The internet didn’t cancel Verizon, they did it themselves.
In an effort to reduce the spread of COVID-19, Verizon is canceling in-home installations and repair appointments, and according to some customers, with little or no warning before work is to be completed.
That means if you’ve recently signed up for service and installing your equipment requires a technician to install or fix, you’re [redacted].
In-home appointment windows are being minimized and pushed back to November, with current installs limited to, “medical emergencies and critical installations,” according to a statement to The Verge.
Verizon’s FAQ section says, “Qualified orders will be provided self-install options, or you may proceed with placing an order for a technician-required installation and it will be held for future installation on a priority basis. You will receive notification to select an installation date when we resume normal operations.”
All together now: WTF?
We’re in the middle of a global pandemic and access to the internet is now more crucial than ever, especially if you’re working from home, learning online and keeping in touch with loved ones via video chat. Or just trying to stay semi-sane during this unprecedented time.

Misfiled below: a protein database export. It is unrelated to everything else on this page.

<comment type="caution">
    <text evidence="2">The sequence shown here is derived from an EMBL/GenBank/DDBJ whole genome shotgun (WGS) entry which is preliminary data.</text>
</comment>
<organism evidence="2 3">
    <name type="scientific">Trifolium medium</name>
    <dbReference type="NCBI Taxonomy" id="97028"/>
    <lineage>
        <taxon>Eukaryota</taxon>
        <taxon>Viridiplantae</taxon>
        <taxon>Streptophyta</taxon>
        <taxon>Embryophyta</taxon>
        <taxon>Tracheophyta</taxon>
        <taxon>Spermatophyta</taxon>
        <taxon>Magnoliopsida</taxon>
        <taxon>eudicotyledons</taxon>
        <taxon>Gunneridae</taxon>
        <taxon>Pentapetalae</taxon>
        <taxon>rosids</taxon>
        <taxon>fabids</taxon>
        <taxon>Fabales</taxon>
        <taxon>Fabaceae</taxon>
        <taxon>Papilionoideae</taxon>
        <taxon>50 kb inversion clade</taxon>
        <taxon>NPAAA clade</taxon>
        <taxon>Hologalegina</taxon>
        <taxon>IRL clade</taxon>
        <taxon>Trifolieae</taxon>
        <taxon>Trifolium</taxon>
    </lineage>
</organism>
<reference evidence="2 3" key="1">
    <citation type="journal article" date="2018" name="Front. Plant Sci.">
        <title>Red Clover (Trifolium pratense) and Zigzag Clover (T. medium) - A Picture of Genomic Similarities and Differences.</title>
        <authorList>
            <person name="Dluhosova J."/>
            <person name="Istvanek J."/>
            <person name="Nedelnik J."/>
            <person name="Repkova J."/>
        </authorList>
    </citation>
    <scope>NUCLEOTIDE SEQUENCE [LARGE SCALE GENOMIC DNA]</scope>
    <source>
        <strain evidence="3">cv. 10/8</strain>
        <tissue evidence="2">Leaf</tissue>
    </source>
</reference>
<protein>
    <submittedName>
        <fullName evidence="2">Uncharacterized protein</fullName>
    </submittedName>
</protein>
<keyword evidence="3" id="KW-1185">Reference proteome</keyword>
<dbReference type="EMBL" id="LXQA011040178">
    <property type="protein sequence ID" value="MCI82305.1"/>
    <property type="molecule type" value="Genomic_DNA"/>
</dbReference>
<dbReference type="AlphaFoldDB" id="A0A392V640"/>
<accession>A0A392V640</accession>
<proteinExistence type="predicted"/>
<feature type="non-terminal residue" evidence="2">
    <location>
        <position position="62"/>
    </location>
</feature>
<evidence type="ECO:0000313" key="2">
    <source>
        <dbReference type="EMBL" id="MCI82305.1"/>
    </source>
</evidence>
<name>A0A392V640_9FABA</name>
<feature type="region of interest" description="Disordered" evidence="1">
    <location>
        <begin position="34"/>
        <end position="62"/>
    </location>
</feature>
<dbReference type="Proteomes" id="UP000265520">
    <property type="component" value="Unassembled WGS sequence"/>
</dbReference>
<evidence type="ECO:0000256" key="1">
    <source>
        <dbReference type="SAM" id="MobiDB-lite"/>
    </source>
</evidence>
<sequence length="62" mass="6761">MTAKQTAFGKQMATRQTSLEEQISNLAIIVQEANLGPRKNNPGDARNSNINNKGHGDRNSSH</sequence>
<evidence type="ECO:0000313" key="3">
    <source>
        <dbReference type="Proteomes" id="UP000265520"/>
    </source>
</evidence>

It’s unclear how Verizon customers will need to prove their installation is a medical emergency or critical, or what they can do in the interim to access the internet while waiting for a service date. Hotspots can only handle so many devices and often have data caps. What if you can’t afford more data or live in a service dead zone that requires a stronger connection than WiFi? Will customers be required to pay for services if they haven’t been installed? Get it together, Verizon.
Plus they’re one of many broadband and telephone service providers who joined the “Keep Americans Connected” initiative, which commits to, “not terminate service to any residential or small business customers because of their inability to pay their bills due to the disruptions caused by the coronavirus pandemic; waive any late fees that any residential or small business customers incur because of their economic circumstances related to the coronavirus pandemic; and open its Wi-Fi hotspots to any American who needs them,” according to the Federal Communications Commission website.
This decision seems to be in opposition to keeping Americans connected if they can’t schedule service appointments or installations.
Verizon provides service to about 25 million residents and 5.8 million businesses. But after this decision, it may be time to find another provider.
UPDATE: A Verizon spokesperson tells us on April 14, “We have not canceled all appointments and in fact, are working with many customers to service their needs with new and innovative tools. It’s true we’re taking precautions to ensure the safety of customers and our own employees, of course, but doing so in a way that allows us to service our customers.” The company offers an update here.